I highly recommend this book. In some respects, it may not be up to the literary standards of its blockbuster predecessor, "To Kill a Mockingbird." But I have been writing here about the historical dimensions of the work, and I'll let others comment on the comparative literary dimensions. There is a vividness, a complexity, of presentation in this work that can provide us with a good deal of insight into some very important times, roughly sixty years ago. That reason alone is enough reason to read this book. In this work, we get to see literary characters change their views in response to real events. We may not always admire the ways that they change; the narrator certainly does not admire much of the change she sees. But an interesting part of the novel occurs when one of the other characters stimulates the narrator to reflect on her own changes in the aftermath of the 1954 US Supreme Court decision. So she is not the constant pole around which others are shifting; we are all responding to the events, small or momentous, that we experience around us.

Stephen W. Angell is Earlham School of Religion's Geraldine Leatherock Professor of Quaker Studies. His most recent book, Early Quakers and their Theological Thought: 1647-1723, is available here

Monday, July 13, 2015

Reflections on Intermountain Yearly Meeting 2015

ESR student Tracy Davis of Durango Friends Meeting shares her thoughts about Intermountain Yearly Meeting's 2015 Annual Gathering in Haiku form:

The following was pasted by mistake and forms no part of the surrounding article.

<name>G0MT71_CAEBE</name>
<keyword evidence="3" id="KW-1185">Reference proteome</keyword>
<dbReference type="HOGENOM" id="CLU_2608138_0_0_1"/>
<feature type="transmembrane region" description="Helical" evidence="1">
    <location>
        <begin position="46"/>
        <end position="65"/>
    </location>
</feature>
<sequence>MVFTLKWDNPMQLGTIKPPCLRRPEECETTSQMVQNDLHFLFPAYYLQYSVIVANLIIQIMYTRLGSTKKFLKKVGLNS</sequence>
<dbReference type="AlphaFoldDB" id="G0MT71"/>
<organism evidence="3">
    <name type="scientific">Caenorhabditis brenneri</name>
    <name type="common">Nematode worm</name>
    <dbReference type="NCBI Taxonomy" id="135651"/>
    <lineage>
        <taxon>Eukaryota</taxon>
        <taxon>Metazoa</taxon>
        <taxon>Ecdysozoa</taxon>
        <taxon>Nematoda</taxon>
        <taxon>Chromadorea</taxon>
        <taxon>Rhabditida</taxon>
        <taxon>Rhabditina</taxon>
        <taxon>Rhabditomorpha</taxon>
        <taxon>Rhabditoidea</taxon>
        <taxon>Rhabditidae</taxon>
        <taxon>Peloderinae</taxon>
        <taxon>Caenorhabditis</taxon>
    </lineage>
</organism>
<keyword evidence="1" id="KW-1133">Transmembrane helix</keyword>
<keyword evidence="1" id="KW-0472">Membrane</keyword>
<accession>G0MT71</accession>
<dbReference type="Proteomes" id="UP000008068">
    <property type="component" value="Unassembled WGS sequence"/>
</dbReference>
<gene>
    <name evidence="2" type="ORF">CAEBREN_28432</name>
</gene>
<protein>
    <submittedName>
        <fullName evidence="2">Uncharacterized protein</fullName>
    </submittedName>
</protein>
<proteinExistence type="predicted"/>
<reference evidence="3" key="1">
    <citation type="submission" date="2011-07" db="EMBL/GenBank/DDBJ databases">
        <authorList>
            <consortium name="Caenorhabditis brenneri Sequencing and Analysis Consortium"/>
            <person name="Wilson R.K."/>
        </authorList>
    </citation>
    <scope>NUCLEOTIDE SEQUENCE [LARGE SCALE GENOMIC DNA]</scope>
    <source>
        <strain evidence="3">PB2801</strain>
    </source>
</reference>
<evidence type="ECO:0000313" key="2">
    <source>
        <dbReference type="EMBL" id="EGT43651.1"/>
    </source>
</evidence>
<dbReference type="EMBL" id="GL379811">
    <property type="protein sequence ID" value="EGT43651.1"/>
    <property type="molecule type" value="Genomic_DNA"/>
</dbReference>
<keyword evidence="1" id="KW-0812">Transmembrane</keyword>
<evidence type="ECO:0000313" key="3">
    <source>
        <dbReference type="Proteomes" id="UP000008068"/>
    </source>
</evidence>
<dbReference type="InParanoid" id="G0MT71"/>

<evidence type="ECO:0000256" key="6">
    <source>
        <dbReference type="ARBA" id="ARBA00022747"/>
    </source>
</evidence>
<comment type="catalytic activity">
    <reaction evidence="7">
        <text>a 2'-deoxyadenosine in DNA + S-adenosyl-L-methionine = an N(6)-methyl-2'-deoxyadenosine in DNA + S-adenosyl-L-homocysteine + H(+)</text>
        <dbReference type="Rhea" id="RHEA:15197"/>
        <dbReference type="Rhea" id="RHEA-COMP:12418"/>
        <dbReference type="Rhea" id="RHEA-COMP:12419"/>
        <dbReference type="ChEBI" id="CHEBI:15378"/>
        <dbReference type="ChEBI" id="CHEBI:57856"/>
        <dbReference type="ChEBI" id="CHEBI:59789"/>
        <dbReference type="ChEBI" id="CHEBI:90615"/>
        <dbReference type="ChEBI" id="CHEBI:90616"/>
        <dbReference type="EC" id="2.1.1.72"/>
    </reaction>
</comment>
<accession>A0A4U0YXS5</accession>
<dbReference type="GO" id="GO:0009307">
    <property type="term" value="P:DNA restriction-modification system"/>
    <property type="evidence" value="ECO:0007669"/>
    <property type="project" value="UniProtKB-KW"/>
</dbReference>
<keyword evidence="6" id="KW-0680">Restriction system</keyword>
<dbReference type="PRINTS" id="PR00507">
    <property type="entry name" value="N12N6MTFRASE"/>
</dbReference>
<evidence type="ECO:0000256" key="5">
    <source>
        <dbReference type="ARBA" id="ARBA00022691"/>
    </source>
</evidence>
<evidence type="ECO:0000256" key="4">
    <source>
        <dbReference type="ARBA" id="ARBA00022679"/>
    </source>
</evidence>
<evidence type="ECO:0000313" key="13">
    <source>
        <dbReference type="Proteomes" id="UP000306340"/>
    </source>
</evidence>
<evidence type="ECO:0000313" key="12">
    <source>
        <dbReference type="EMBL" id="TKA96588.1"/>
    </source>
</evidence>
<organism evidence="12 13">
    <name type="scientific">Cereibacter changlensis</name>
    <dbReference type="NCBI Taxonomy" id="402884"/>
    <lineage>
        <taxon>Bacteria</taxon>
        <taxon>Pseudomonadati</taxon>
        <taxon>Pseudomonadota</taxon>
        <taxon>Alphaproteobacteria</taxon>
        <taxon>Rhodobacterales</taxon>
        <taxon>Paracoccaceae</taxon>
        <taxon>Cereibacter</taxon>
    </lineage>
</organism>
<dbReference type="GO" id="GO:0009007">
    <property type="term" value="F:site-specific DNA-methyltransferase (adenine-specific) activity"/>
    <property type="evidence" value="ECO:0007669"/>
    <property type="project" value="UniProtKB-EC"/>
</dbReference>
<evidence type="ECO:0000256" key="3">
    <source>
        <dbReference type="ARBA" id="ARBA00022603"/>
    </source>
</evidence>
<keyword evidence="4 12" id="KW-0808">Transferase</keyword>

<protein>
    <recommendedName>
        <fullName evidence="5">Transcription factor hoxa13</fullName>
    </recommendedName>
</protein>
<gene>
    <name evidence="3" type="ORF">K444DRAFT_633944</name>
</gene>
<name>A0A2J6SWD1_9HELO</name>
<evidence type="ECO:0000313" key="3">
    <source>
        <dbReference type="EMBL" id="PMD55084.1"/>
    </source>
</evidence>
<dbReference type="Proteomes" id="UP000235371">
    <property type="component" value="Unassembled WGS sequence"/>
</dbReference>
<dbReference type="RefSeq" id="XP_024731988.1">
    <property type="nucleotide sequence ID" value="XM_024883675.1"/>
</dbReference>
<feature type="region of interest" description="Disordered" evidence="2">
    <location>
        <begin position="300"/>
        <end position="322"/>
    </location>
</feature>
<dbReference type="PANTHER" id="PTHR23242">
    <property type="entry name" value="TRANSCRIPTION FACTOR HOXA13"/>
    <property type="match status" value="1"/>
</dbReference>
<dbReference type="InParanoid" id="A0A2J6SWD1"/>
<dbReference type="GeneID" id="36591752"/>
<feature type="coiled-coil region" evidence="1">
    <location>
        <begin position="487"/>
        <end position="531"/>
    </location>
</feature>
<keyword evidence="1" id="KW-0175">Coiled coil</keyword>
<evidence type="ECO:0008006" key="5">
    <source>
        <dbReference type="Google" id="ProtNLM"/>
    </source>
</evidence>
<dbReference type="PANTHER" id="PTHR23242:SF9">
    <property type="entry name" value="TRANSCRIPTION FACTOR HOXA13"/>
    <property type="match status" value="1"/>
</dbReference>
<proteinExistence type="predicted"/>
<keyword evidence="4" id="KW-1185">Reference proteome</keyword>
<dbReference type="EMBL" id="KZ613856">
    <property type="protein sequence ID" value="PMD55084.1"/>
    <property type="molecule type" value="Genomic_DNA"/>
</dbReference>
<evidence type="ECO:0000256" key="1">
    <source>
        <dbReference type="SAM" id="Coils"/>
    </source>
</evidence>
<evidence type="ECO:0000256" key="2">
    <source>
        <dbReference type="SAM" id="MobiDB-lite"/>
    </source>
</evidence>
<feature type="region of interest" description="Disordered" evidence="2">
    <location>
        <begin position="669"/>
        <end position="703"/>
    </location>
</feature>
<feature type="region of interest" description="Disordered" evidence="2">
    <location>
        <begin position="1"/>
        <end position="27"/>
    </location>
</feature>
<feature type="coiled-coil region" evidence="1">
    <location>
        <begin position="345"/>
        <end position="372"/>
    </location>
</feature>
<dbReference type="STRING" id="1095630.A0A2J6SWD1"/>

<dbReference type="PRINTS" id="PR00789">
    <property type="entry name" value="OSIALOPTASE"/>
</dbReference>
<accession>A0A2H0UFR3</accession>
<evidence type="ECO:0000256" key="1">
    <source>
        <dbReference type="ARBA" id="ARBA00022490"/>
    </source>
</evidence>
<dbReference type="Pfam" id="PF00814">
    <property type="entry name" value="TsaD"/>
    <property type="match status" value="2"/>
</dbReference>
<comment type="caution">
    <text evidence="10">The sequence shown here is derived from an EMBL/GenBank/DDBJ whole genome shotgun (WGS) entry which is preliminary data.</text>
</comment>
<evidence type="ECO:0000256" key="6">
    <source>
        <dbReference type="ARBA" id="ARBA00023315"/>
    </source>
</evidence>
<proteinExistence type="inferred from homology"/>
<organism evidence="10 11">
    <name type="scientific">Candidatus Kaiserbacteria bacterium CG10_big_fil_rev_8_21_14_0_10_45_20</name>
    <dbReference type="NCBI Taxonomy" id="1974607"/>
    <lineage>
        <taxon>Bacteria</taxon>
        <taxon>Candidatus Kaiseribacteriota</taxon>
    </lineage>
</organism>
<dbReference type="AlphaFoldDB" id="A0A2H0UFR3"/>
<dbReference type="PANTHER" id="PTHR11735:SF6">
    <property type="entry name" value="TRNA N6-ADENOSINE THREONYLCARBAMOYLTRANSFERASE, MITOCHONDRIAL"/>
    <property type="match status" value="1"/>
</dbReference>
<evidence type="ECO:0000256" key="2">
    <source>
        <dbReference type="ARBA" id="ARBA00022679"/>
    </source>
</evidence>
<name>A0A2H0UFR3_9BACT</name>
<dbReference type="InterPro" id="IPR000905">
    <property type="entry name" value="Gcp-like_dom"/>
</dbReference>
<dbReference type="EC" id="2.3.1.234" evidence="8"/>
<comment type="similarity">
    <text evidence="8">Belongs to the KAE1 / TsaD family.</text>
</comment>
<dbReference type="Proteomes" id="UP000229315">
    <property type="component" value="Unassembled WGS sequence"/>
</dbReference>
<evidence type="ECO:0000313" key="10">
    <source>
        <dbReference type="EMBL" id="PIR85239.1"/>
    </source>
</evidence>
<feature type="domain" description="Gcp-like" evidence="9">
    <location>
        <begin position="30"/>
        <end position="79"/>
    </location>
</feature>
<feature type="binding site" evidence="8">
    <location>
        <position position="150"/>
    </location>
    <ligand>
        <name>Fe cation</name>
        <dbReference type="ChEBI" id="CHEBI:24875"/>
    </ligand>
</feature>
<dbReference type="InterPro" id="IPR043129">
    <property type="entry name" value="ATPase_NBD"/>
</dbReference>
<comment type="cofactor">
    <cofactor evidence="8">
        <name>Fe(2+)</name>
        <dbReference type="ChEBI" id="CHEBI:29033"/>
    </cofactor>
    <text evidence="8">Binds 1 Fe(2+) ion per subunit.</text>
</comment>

Again, at Ghost Ranch
Intermountain had Meeting
joyous gathering

ESR alums
Now functioning as leaders
present together

Bible worship share
photography, metaphor . . .
Weighty Rob Pierson 

Peter, Caroline
and Rosalee Anderson
Young Friends inspired

Trayce Peterson
invited Friends of color 
sharing at table

About our dear school
providing information
Tracy did her best

Staying connected
prayer and celebration
desert heaven sent

Thursday, April 30, 2015

The Gift of Blessing

ESR Dean Jay Marshall delivered the following message during Earlham School of Religion Worship on April 29, 2015:

Many years back as I was sorting out what committed faithfulness looked like and what a call to ministry might involve, a group of charismatic Quakers were making their way around North Carolina, including the meeting where I was raised. Some good came from the affiliation, but theology, in part around the theme of blessing, ultimately caused me to seek elsewhere.
During an evening prayer session where one of the leaders was teaching about God’s love and abundance, she talked at length about how God wanted to bless us all. We had to be willing to stand on his Word and claim those blessings. Just that week, the devil had tempted her to unfaithfulness. In her recent prayers she had prayed for the new car she needed. Not just any car, but a Mercedes. (‘Cause nobody appreciates a sick ride like Jesus!) Maybe she had overdosed on Janis Joplin! That week she had seen a Mercedes that could have been hers and she was about to claim it as her own when she remembered --- she had wished for a red Mercedes, and this one was blue. Clearly this was a test of her trust in God to bless her with what she had requested.
I like songs with a bit of energy to them, which means when it comes to religious songs, I often like some of what comes out of the African-American Gospel tradition. Sometimes though, even when I like the rhythm I have to chuckle at the theology. One that is on my playlist currently is titled, “God’s Got a Blessing with your Name Written on it.” I don’t mind that sentiment. I even hope it is true. But one live recording I’ve heard includes the singer talking over an instrumental refrain and describing that blessing as tall, dark and handsome, about 6’4” to be exact.  I guess the heart wants what the heart wants!